1. G. Tsivgoulis, S. Judd, A. J. Letter, A. V. Alexandrov, G. Howard, F. Nahab, F. W. Unverzagt, C. Moy, V. J. Howard, B. Kissela, V. G. Wadley. Adherence to a Mediterranean diet and risk of incident cognitive impairment. Neurology, 2013; 80 (18): 1684 DOI: 10.1212/WNL.0b013e3182904f69

Cite This Page:

University of Alabama at Birmingham. "Mediterranean diet linked to preserving memory." ScienceDaily. ScienceDaily, 29 April 2013. <www.sciencedaily.com/releases/2013/04/130429164635.htm>.
University of Alabama at Birmingham. (2013, April 29). Mediterranean diet linked to preserving memory. ScienceDaily. Retrieved January 29, 2015 from www.sciencedaily.com/releases/2013/04/130429164635.htm
University of Alabama at Birmingham. "Mediterranean diet linked to preserving memory." ScienceDaily. www.sciencedaily.com/releases/2013/04/130429164635.htm (accessed January 29, 2015).

Share This


More From ScienceDaily



More Health & Medicine News

Thursday, January 29, 2015

Featured Research

from universities, journals, and other organizations


Featured Videos

from AP, Reuters, AFP, and other news services

Malnutrition on the Rise as Violence Flares in C. Africa

Malnutrition on the Rise as Violence Flares in C. Africa

AFP (Jan. 28, 2015) — Violence can flare up at any moment in Bambari with only a bridge separating Muslims and Christians. Malnutrition is on the rise and lack of water means simple cooking fires threaten to destroy makeshift camps where people are living. Duration: 00:40 Video provided by AFP
Powered by NewsLook.com
Poultry Culled in Taiwan to Thwart Bird Flu

Poultry Culled in Taiwan to Thwart Bird Flu

Reuters - News Video Online (Jan. 28, 2015) — Taiwan culls over a million poultry in efforts to halt various strains of avian flu. Julie Noce reports. Video provided by Reuters
Powered by NewsLook.com
Media Criticizing Parents For Not Vaccinating Children

Media Criticizing Parents For Not Vaccinating Children

Newsy (Jan. 28, 2015) — As the Disneyland measles outbreak continues to spread, the media says parents who choose not to vaccinate their children are part of the cause. Video provided by Newsy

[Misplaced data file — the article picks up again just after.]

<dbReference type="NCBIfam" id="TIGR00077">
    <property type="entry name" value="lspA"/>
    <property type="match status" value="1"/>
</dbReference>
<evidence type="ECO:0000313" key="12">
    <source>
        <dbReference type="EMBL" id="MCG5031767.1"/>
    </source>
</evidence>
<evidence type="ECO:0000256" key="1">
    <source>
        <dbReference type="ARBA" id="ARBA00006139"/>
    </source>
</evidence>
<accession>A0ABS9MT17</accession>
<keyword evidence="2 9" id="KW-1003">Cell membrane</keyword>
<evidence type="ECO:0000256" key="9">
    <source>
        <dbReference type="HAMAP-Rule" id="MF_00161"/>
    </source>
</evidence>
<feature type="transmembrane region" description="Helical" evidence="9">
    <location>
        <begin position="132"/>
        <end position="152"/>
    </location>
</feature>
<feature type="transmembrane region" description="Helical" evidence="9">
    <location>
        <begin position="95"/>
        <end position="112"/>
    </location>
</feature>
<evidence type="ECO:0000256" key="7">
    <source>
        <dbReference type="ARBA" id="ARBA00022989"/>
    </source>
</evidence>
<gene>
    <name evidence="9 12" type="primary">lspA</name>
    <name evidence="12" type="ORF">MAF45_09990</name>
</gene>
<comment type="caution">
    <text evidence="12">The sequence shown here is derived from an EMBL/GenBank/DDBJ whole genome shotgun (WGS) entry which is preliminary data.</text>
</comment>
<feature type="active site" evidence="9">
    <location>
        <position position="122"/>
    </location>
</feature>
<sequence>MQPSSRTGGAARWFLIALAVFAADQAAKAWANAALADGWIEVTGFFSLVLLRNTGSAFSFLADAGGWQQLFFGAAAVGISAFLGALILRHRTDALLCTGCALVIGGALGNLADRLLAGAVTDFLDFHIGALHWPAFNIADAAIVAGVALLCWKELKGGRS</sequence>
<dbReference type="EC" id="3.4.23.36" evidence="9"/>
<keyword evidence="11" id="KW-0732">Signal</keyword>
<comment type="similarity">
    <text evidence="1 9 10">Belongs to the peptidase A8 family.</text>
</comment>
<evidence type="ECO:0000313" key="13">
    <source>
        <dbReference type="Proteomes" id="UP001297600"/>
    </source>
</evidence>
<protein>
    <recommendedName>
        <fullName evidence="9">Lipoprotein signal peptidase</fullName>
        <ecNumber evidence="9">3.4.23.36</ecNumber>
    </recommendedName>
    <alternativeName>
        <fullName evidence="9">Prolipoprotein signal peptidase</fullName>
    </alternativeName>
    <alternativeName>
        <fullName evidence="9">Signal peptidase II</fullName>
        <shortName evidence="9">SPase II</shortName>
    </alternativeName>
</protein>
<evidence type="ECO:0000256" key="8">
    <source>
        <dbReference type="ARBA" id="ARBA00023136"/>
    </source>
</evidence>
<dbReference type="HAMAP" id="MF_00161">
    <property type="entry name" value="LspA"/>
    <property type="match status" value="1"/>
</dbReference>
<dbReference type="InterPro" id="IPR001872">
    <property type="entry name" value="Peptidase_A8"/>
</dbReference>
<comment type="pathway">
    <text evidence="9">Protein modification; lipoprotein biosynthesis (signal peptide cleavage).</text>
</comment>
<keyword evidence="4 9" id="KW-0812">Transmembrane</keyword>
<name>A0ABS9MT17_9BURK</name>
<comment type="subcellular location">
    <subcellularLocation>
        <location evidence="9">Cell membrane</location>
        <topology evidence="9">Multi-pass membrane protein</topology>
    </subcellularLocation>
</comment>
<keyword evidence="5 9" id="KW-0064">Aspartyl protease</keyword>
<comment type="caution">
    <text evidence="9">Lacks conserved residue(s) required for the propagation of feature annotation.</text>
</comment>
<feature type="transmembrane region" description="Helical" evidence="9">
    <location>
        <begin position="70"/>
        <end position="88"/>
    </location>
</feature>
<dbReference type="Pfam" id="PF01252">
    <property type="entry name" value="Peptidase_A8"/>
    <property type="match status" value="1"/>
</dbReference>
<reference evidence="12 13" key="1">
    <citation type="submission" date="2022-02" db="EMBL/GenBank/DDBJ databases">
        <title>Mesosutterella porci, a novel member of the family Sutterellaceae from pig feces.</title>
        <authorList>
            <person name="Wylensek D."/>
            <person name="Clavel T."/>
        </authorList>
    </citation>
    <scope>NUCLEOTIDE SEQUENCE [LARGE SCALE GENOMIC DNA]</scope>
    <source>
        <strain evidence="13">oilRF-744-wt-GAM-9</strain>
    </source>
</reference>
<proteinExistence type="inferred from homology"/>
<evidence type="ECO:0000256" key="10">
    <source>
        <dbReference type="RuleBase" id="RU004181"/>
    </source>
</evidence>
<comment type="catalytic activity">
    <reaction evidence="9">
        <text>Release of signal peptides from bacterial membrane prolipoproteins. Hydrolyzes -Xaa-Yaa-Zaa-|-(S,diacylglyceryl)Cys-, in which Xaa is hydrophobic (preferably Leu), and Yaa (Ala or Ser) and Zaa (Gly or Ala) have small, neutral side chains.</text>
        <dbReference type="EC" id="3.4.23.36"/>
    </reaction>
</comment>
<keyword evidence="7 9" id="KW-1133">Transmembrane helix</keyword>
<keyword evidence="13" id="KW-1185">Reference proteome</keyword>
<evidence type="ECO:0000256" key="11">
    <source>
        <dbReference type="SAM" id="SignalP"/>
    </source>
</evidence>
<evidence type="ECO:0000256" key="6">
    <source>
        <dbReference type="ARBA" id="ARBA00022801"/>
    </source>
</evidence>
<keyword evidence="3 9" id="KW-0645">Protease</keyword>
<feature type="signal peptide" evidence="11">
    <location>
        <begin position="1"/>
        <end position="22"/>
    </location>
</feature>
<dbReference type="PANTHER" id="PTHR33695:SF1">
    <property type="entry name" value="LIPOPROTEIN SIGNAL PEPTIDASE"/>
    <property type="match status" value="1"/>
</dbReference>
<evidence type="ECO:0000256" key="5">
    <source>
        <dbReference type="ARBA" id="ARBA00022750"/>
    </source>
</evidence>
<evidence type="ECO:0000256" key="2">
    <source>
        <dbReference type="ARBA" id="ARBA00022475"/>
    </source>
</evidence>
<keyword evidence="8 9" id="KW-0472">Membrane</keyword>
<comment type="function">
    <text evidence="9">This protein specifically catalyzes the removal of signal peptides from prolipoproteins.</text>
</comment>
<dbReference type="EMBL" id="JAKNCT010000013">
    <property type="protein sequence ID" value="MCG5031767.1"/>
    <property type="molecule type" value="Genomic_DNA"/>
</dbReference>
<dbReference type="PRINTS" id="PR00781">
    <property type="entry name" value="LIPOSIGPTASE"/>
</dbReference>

Powered by NewsLook.com
Shark Bite Victim Making Amazing Recovery

Shark Bite Victim Making Amazing Recovery

AP (Jan. 27, 2015) — A Texas woman who lost more than five pounds of flesh to a shark in the Bahamas earlier this month could be released from a Florida hospital soon. Experts believe she was bitten by a bull shark while snorkeling. (Jan. 27) Video provided by AP
Powered by NewsLook.com

Search ScienceDaily

Number of stories in archives: 140,361

Find with keyword(s):
 
Enter a keyword or phrase to search ScienceDaily for related topics and research stories.

Save/Print:
Share:  

Breaking News:

Strange & Offbeat Stories

 

Health & Medicine

Mind & Brain

Living & Well

In Other News

... from NewsDaily.com

Science News

Health News

Environment News

Technology News



Save/Print:
Share:  

Free Subscriptions


Get the latest science news with ScienceDaily's free email newsletters, updated daily and weekly. Or view hourly updated newsfeeds in your RSS reader:

Get Social & Mobile


Keep up to date with the latest news from ScienceDaily via social networks and mobile apps:

Have Feedback?


Tell us what you think of ScienceDaily -- we welcome both positive and negative comments. Have any problems using the site? Questions?
Mobile iPhone Android Web
Follow Facebook Twitter Google+
Subscribe RSS Feeds Email Newsletters
Latest Headlines Health & Medicine Mind & Brain Space & Time Matter & Energy Computers & Math Plants & Animals Earth & Climate Fossils & Ruins